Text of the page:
I decided to explore Merida and take photos of some of the beautiful architecture before all the people filled the streets. You would think 6:30 am would be a good time? Not on parade day. I happened upon the city square many young men in matching shirts were lining the streets holding ropes to cordon them off. A band was setting up and police officers were everywhere. A man was announcing something from the government building and I caught enough to realize they were celebrating something to do with the military. I watched a beautiful raising of the flag ceremony and joined the Mexicans in saluting their flag (arm across the chest). AFter watching the parade for a bit I went back to see if Theresa wanted to get some breakfast. The cafe we chose might not have had the best breakfast but the awesome coffee made up for it.
Theresa went off to explore and I joined Nicole for our tour where we were joined by Alex and Marisa, Mexican architects in town for a conference and enjoying a free day. Marisa explained the holiday. Nov 20 is the anniversary of the revolution where the common people over threw the government and gained their freedom. They celebrate it on the closest Monday and it's a big holiday. Every village we drove through was celebrating.
We stopped at an abandoned hacienda. The guide told us how they used to manufacture rope for export and the "employees" were paid with money created by the owner. They could only "spend" it at his stores. It reminded me of the Tennessee Ernie Ford song "Sixteen tons". The haciendas are abandoned now. Some have been converted to hotels and such by former employees.
Next we met our driver for the day, his cart and his skinny horse. The rail lines used to be used for material transport for the haciendas. Now the carts contain 4 tourists visiting the area cenotes. These are areas where the limestone roof has caved in on underground rivers. There's only one track so when you meet someone going the other way someone has to remove their cart from the track to allow the other to pass. After a few times we figured there have to some "rules" to who moves. Eventually we realized that the direction from which the fewest carts are coming has to move their cart. It's heavy. These Mexican men may be small but they sure are mighty.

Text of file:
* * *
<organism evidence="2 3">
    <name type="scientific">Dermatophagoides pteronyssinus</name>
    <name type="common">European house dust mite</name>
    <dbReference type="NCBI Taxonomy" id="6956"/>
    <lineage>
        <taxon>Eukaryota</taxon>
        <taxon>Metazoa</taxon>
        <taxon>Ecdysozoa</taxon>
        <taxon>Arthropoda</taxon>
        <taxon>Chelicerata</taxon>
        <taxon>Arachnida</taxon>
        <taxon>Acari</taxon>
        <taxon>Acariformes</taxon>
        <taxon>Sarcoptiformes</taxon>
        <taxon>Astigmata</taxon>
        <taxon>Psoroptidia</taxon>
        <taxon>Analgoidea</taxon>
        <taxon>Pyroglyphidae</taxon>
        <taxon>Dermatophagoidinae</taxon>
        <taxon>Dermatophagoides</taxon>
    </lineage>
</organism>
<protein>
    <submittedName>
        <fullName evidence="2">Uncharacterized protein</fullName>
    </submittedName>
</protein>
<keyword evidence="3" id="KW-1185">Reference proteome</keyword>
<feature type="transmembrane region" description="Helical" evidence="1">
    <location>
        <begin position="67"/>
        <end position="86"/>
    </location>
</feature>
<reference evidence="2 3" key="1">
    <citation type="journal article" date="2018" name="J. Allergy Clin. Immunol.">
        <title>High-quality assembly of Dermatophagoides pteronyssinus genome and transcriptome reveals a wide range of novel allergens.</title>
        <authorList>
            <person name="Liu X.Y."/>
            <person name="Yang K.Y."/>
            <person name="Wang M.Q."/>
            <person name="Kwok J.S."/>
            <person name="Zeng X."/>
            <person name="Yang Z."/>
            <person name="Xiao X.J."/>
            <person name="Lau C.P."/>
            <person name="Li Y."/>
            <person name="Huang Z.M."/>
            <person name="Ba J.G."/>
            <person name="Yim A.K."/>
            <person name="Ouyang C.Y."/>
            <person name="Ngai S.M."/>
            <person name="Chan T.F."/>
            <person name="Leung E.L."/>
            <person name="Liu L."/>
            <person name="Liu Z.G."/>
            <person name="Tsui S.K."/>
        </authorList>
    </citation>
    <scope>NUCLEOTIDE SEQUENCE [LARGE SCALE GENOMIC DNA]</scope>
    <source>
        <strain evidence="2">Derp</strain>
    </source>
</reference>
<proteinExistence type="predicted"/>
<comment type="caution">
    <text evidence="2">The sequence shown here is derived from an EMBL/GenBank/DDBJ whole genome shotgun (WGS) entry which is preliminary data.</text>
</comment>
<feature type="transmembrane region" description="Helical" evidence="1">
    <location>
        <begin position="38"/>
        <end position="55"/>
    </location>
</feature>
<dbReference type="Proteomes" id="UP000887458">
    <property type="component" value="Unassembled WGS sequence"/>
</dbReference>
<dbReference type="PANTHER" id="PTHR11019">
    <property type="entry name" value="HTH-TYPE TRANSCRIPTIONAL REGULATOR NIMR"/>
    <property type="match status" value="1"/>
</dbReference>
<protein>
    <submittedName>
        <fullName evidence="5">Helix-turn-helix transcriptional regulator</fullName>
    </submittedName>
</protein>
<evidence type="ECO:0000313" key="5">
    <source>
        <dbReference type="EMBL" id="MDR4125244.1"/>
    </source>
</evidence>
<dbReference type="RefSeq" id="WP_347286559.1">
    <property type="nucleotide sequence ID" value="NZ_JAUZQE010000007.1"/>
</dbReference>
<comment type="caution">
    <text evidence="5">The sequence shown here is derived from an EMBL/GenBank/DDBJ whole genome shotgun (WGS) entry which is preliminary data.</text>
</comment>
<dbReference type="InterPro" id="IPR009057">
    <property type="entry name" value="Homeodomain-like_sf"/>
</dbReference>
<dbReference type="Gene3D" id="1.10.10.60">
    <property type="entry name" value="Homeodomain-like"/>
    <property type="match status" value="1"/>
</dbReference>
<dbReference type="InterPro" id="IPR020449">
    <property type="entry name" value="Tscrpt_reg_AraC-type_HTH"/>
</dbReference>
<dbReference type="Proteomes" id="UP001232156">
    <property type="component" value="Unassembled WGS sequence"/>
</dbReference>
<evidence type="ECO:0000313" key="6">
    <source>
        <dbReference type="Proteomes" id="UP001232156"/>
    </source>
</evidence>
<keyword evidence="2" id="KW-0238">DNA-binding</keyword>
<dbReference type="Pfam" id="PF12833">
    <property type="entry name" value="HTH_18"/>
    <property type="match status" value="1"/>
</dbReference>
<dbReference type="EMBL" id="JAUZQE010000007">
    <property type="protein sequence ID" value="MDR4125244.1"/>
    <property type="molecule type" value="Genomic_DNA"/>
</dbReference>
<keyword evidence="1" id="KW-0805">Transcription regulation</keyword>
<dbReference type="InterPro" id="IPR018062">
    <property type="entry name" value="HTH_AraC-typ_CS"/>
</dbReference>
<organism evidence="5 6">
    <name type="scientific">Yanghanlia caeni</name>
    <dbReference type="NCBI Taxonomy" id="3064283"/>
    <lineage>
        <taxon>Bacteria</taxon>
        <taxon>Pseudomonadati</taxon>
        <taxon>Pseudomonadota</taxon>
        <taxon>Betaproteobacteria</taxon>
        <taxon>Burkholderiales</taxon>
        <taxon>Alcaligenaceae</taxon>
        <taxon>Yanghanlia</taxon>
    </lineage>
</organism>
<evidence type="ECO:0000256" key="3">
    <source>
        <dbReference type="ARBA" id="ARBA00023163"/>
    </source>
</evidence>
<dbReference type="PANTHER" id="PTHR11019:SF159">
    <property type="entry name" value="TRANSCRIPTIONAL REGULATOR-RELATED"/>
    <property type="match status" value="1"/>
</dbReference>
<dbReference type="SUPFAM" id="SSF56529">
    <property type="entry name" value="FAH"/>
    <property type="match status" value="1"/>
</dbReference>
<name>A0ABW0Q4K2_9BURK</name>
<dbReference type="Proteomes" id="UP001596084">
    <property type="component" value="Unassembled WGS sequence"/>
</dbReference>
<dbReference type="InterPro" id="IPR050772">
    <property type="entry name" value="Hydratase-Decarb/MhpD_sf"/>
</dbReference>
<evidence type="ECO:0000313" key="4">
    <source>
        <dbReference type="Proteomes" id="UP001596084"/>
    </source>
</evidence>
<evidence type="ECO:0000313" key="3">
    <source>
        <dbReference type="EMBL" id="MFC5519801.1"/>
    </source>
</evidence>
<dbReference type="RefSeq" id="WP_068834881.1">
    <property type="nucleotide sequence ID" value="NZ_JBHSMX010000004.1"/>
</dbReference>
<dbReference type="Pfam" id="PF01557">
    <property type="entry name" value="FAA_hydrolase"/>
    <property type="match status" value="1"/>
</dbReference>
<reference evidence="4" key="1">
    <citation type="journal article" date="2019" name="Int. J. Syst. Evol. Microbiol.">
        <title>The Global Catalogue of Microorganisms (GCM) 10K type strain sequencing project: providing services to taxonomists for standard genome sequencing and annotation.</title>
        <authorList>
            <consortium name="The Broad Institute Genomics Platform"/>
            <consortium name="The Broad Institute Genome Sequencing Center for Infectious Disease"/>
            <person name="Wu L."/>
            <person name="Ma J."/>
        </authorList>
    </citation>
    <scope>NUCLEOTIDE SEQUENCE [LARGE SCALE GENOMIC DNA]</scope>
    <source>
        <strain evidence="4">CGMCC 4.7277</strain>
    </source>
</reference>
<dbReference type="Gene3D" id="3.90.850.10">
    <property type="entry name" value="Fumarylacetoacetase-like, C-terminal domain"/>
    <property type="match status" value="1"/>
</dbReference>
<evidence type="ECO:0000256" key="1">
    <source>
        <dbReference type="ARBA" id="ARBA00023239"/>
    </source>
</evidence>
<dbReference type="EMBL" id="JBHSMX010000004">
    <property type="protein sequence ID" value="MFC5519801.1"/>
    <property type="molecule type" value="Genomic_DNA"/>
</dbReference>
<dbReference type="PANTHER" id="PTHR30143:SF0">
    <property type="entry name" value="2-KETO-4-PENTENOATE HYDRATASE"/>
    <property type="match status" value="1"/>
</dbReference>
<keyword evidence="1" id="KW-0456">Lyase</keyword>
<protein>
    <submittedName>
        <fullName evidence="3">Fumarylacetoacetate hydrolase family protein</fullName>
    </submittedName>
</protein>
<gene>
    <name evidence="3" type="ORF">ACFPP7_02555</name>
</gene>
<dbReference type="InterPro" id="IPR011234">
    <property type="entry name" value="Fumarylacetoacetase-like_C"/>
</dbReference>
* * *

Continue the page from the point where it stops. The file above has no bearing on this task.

The first cenote was beautiful and the water just cool enough to be refreshing. We spent about 1/2 hour swimming about and got back on the cart. The second cenote was too scary for me. You had to go down a ladder through a hole just big enough for a person to get through. The third one was again beautiful and I went down the ladder but was too chicken to jump the 10' or so into the water. The scary part was getting out which involved using a rope to haul yourself up the rocks. I just took photos and watched the brave souls do their thing.
Then it started raining and I realized I had nothing to cover my camera bag so it got the towel. Leaving your rain poncho in your suitcase is not a bright idea. Thankfully the cart had a roof. Getting wet isn't a problem but it does get cold as you're bouncing down a track behind a skinny horse.
We didn't get back till 5 and by then it's too late for lunch so I just ate my last banana and jumped in the shower. Theresa came back and shared her awesome day as well.
Chaya Maya prepares food indigenous to the region and includes chaya in many items. It's a tree leaf that has similar nutritional properties to spinach. They even put it through a blender and make a drink out of it which was very tasty. I thoroughly enjoyed the chicken marinated in orange juice and spices and cooked in banana leaves. We enjoyed sharing fun stories and fixing the world's problems and the walk back to the hotel was good for digestion. Theresa was talking about leaving her purse in Timmies one day and a young couple on the street suddenly stopped, turned around and said "HEY, you MUST be Canadian!" Too funny :)